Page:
On September 11th I visited Broad Beach with some fellow Environmental Science students and our professor. As we gathered to learn the day’s lessons, I observed the beach–or lack thereof. We gathered originally on Zuma beach and here we saw expanses of typical California sandy beach; a good stretch of warm, dry sand and clear skies above being greeted by the cool Pacific Ocean. The beach was heavily populated with beach-goers utilizing the beach for recreational and relaxing reasons. Not far up the beach, coastal armoring had been added to protect the multi-million dollar homes from coastal erosion. Riprap, or the large boulders and cobbles strategically guarding infrastructure, is only one form of coastal armoring, however the impacts are visually jarring. Within half a mile the sandy beach had given way to ocean waves bombarding the wall of rocks. Our tour ended at the southernmost tip of Broad Beach, as there was no dry beach to walk along.
These conditions were surprising to me. I have previously come across coastal armoring before, in fact one of my family’s most beloved campsites is Rincon, which is only supported due to the riprap lining the shores; however through my new understanding of the fragility of beach ecosystems and the issues surrounding public beach access my views have changed. I have countless memories of clamoring on the boulders and sunbathing on their flat surfaces, however these nostalgic times do not represent the needs to reevaluate our coastal management.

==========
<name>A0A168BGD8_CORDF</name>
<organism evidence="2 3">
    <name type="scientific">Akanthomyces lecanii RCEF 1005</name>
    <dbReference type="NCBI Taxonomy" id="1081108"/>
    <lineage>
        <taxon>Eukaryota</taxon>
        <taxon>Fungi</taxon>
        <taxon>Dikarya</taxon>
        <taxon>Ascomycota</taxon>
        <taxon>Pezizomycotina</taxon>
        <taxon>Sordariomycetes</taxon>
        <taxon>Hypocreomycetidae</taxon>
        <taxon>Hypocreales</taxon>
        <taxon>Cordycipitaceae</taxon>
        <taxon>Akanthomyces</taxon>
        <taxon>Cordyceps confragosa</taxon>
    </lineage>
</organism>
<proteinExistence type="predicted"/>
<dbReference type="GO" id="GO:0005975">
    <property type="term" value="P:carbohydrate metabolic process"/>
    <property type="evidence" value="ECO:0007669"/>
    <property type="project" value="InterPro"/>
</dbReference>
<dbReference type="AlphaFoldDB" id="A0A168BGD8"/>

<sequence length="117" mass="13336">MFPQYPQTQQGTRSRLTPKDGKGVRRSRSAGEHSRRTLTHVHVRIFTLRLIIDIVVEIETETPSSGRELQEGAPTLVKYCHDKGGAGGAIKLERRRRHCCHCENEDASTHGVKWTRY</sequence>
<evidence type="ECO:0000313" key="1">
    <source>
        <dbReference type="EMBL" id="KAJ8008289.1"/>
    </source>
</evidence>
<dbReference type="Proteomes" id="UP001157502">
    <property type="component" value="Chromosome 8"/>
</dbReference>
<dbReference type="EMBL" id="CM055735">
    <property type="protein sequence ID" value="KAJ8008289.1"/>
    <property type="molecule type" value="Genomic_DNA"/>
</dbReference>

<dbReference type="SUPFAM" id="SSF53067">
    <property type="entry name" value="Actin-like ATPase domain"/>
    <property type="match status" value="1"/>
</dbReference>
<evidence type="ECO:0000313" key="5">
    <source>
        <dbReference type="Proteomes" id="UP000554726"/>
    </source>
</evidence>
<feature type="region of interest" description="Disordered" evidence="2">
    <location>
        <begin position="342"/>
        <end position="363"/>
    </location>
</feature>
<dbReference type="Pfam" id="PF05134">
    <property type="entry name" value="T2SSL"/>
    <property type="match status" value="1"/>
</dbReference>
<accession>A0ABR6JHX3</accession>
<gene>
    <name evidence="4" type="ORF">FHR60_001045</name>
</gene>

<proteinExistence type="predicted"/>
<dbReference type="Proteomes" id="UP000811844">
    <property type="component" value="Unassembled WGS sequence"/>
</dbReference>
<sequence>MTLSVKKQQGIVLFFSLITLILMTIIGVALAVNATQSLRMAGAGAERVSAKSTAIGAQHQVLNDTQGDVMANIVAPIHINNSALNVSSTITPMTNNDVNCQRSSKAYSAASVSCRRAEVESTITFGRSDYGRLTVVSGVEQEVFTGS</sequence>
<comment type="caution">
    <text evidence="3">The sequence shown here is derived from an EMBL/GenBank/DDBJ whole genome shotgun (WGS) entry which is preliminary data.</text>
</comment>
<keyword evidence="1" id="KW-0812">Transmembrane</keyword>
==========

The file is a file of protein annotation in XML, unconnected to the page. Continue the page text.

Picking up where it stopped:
In the case of Broad Beach, coastal armoring is not the only anthropogenic impact challenging the ecosystem, however I would argue it is the most apparent.
Utilizing riprap to protect private property reduces the ability for public beach-goers to access what is rightfully theirs. Setting a hard, static structure in a dynamic ecosystem threatens the overall stability and utility of the system; this is exemplified by the limited sandy beach available to the public on Broad Beach. To access the beach from the street you can utilize the designated public access paths, typically signified by “inviting” chain-linked fences and gates that may not function appropriately. To access the beach from a lateral standpoint you risk twisting an ankle or tripping on the slimy rocks that effectively create a social line between private and public. To me this is not beach access; in fact there is very little beach to access due to protective rocky armoring.